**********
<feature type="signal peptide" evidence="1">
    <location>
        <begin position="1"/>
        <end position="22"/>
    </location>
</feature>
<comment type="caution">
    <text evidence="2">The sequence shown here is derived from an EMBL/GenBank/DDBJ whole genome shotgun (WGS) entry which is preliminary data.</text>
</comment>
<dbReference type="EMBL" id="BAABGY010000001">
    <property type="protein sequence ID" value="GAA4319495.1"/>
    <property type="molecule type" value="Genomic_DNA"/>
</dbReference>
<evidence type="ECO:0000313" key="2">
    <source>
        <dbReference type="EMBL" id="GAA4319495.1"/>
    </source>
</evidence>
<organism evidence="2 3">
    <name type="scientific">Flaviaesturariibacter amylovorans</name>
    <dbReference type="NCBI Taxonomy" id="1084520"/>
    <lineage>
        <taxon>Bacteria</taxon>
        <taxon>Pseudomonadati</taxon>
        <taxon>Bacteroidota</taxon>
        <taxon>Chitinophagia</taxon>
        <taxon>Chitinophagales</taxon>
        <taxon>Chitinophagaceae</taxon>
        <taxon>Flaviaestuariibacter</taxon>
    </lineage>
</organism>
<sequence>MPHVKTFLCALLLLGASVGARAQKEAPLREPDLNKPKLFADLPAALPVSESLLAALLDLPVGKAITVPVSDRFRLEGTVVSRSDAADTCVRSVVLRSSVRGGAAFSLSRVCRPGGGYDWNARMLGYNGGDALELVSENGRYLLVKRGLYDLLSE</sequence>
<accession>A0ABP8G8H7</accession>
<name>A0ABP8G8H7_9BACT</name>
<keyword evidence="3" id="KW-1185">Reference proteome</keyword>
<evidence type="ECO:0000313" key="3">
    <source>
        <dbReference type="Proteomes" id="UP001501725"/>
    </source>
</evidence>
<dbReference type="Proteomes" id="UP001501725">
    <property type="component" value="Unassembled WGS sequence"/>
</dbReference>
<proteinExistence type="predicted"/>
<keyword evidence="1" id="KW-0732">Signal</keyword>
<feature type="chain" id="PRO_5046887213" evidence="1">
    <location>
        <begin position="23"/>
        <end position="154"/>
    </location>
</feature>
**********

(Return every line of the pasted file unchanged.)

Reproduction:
<feature type="signal peptide" evidence="1">
    <location>
        <begin position="1"/>
        <end position="22"/>
    </location>
</feature>
<comment type="caution">
    <text evidence="2">The sequence shown here is derived from an EMBL/GenBank/DDBJ whole genome shotgun (WGS) entry which is preliminary data.</text>
</comment>
<dbReference type="EMBL" id="BAABGY010000001">
    <property type="protein sequence ID" value="GAA4319495.1"/>
    <property type="molecule type" value="Genomic_DNA"/>
</dbReference>
<evidence type="ECO:0000313" key="2">
    <source>
        <dbReference type="EMBL" id="GAA4319495.1"/>
    </source>
</evidence>
<organism evidence="2 3">
    <name type="scientific">Flaviaesturariibacter amylovorans</name>
    <dbReference type="NCBI Taxonomy" id="1084520"/>
    <lineage>
        <taxon>Bacteria</taxon>
        <taxon>Pseudomonadati</taxon>
        <taxon>Bacteroidota</taxon>
        <taxon>Chitinophagia</taxon>
        <taxon>Chitinophagales</taxon>
        <taxon>Chitinophagaceae</taxon>
        <taxon>Flaviaestuariibacter</taxon>
    </lineage>
</organism>
<sequence>MPHVKTFLCALLLLGASVGARAQKEAPLREPDLNKPKLFADLPAALPVSESLLAALLDLPVGKAITVPVSDRFRLEGTVVSRSDAADTCVRSVVLRSSVRGGAAFSLSRVCRPGGGYDWNARMLGYNGGDALELVSENGRYLLVKRGLYDLLSE</sequence>
<accession>A0ABP8G8H7</accession>
<name>A0ABP8G8H7_9BACT</name>
<keyword evidence="3" id="KW-1185">Reference proteome</keyword>
<evidence type="ECO:0000313" key="3">
    <source>
        <dbReference type="Proteomes" id="UP001501725"/>
    </source>
</evidence>
<dbReference type="Proteomes" id="UP001501725">
    <property type="component" value="Unassembled WGS sequence"/>
</dbReference>
<proteinExistence type="predicted"/>
<keyword evidence="1" id="KW-0732">Signal</keyword>
<feature type="chain" id="PRO_5046887213" evidence="1">
    <location>
        <begin position="23"/>
        <end position="154"/>
    </location>
</feature>